Letters to the Editor

Readers Speak Out

This month: Adrian Cockcroft speaks to the threads vs. forking debate; international readers offer advice on working abroad; and feedback on last month's cover story, "Choosing a Scripting Language"

November  1997
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Performance Q&A by Adrian Cockcroft

Threads or Forks?

Hi Adrian,

I was just wondering if you could give me the definitive answer -- which is faster, threads or forking?

I have a server process, and I want to process each TCP connection as a separate thread of execution. Speed is of paramount importance.

Matt Johnson


Threads. But if you want to have lots of threads or processes waiting on the same port in Accept, you will need Solaris 2.6.

Accept is a non-atomic library routine in 2.5.1 and an atomic system call in 2.6. You need extra serialization locking around it before 2.6, and this is the code path that was tuned to make Web servers go faster in 2.6.

Spawning a new thread is faster than spawning a new process. Keeping a pool of either is better. Beware of running out of file descriptors with threads. See the way Netscape Enterprise Server is structured, using both.


"Should I work abroad? How important is a degree vs. work experience?" by Career Advisor columnist Edgar Saadi


I'd like to amend some of your answers in October's Column (http://www.sun.com/sunworldonline/swol-10-1997/swol-10-career.html):

Degree or No Degree: You should consider online education. Take University of Phoenix's Web site: http://www.uophx.edu. They offer undergrad degrees as well as Masters specifically for people who travel and are working. I don't think it's a bad idea.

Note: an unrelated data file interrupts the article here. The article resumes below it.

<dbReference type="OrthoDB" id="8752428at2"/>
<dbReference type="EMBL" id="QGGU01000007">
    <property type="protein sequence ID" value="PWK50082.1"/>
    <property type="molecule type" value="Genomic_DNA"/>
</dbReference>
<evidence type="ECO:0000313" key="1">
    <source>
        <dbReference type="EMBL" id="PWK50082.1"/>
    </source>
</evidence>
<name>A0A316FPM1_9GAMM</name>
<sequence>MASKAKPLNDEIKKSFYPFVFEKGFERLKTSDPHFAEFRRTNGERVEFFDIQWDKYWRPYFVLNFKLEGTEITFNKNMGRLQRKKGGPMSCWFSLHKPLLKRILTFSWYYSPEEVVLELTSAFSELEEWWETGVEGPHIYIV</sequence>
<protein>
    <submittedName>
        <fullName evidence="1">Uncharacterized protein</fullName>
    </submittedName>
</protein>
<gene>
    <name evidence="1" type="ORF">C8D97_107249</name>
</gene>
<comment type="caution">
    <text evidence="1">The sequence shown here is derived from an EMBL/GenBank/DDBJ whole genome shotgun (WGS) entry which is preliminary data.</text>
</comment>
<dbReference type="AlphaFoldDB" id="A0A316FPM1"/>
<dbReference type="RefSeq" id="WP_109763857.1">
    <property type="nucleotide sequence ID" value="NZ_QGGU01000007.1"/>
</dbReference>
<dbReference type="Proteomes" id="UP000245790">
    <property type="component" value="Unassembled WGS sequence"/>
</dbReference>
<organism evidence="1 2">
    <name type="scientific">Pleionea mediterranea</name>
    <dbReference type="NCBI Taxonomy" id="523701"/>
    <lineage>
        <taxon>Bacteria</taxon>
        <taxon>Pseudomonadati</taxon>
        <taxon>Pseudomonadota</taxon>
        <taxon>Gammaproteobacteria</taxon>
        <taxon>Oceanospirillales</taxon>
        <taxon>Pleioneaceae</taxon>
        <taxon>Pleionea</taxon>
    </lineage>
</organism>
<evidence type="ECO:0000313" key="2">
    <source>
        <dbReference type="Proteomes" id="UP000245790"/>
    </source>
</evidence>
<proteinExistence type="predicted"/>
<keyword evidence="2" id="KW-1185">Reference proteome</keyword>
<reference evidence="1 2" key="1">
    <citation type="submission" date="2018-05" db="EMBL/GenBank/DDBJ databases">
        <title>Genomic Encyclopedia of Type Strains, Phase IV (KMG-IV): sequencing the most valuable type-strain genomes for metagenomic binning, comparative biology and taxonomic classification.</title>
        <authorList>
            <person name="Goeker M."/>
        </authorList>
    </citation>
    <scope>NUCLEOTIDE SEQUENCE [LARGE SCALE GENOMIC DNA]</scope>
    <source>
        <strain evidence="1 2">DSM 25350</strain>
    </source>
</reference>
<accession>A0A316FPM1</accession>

Looking for a First Job: There are companies like Microsoft that make a point of hiring people with wits who are able to learn fast rather than people with experience who are set in their ways.

Finally, I'd like to point out, being a Latin American, that you overlooked the possibility of coming to Mexico, or Central or South America to work and only focused on Europe. You'd be amazed at the great technical working opportunities that are available in our countries.

Best regards,
Alejandro Acevedo

Technical jobs aplenty in the Republic of Ireland


Regarding your answer to Dreamer who posed the question, "Would it be possible to work abroad, or am I just dreaming?" There is one exception to the citizens rule -- the Republic of Ireland. With growth at a staggering eight percent per year and unemployment plummeting for each of the last five years and no sign of it stopping, there are jobs aplenty -- especially in the technology field. Just thought I'd let you guys know.

We are especially welcoming to citizens of the USA, whose country provided us with many opportunities during our horror years of mass emigration. My wife is American, but long before we married she was assured by our Department of Justice (Aliens Office) that getting working papers for Americans in the Republic of Ireland is a mere formality once the individual is a professional (i.e., holds an associate or full degree).

Ray O'Leary
An Irish programmer

Choosing a scripting language by Cameron Laird and Kathryn Soraiz

Nice article, Python still rules


I thoroughly enjoyed reading your article (http://www.sun.com/sunworldonline/swol-10-1997/swol-10-scripting.html). It was informative, balanced and fair to all concerned.

Thanks for putting it together.

Michael Bell

P.S. But Python still rules.

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